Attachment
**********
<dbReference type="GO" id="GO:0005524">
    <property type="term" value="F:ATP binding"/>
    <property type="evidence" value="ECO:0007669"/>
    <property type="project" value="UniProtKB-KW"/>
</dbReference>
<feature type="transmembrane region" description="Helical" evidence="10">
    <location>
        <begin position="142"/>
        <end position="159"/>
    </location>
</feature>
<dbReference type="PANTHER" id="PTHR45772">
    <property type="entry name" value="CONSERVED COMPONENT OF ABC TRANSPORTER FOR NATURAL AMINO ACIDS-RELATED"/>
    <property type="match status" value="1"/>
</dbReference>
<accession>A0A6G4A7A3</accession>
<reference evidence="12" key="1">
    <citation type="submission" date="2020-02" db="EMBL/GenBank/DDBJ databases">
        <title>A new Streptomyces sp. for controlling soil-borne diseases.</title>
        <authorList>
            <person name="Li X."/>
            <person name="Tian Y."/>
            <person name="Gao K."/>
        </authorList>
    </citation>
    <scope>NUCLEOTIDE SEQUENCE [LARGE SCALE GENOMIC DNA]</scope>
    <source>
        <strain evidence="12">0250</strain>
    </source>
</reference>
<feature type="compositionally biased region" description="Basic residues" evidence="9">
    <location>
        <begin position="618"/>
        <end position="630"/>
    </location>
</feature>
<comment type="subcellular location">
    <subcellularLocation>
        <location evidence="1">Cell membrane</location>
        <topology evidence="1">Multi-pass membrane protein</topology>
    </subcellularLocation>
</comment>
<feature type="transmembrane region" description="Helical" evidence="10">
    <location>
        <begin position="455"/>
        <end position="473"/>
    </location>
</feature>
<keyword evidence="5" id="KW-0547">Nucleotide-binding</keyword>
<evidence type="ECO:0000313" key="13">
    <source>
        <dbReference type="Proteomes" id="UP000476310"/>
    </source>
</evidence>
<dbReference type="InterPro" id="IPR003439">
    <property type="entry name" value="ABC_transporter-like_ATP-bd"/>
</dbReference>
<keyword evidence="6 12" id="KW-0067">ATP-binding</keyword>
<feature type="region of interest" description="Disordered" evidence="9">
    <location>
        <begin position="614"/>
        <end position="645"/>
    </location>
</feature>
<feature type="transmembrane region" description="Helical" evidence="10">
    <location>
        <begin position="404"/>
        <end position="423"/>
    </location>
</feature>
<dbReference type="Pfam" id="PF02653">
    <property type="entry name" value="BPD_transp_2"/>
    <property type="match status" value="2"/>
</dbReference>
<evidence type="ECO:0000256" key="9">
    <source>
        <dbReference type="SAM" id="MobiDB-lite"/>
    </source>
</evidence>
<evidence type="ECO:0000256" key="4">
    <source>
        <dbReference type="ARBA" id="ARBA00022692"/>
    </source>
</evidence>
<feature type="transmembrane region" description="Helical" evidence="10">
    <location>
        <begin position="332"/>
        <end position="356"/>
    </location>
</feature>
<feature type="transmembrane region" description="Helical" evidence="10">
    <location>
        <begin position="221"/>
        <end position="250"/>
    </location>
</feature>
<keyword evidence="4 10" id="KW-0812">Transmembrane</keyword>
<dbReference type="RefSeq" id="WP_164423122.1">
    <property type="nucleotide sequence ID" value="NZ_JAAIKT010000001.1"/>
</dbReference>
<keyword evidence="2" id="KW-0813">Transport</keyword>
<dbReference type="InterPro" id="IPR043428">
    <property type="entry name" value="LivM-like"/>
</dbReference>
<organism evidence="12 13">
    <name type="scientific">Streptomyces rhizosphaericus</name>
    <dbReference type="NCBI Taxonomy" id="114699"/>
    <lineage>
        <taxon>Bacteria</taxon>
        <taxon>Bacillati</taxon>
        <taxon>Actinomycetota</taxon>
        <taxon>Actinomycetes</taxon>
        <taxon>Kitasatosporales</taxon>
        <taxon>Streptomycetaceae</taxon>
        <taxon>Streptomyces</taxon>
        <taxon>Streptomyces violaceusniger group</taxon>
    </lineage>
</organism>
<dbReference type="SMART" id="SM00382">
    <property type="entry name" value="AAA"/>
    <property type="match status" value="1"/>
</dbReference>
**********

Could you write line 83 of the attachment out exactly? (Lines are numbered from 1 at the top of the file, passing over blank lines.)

    </source>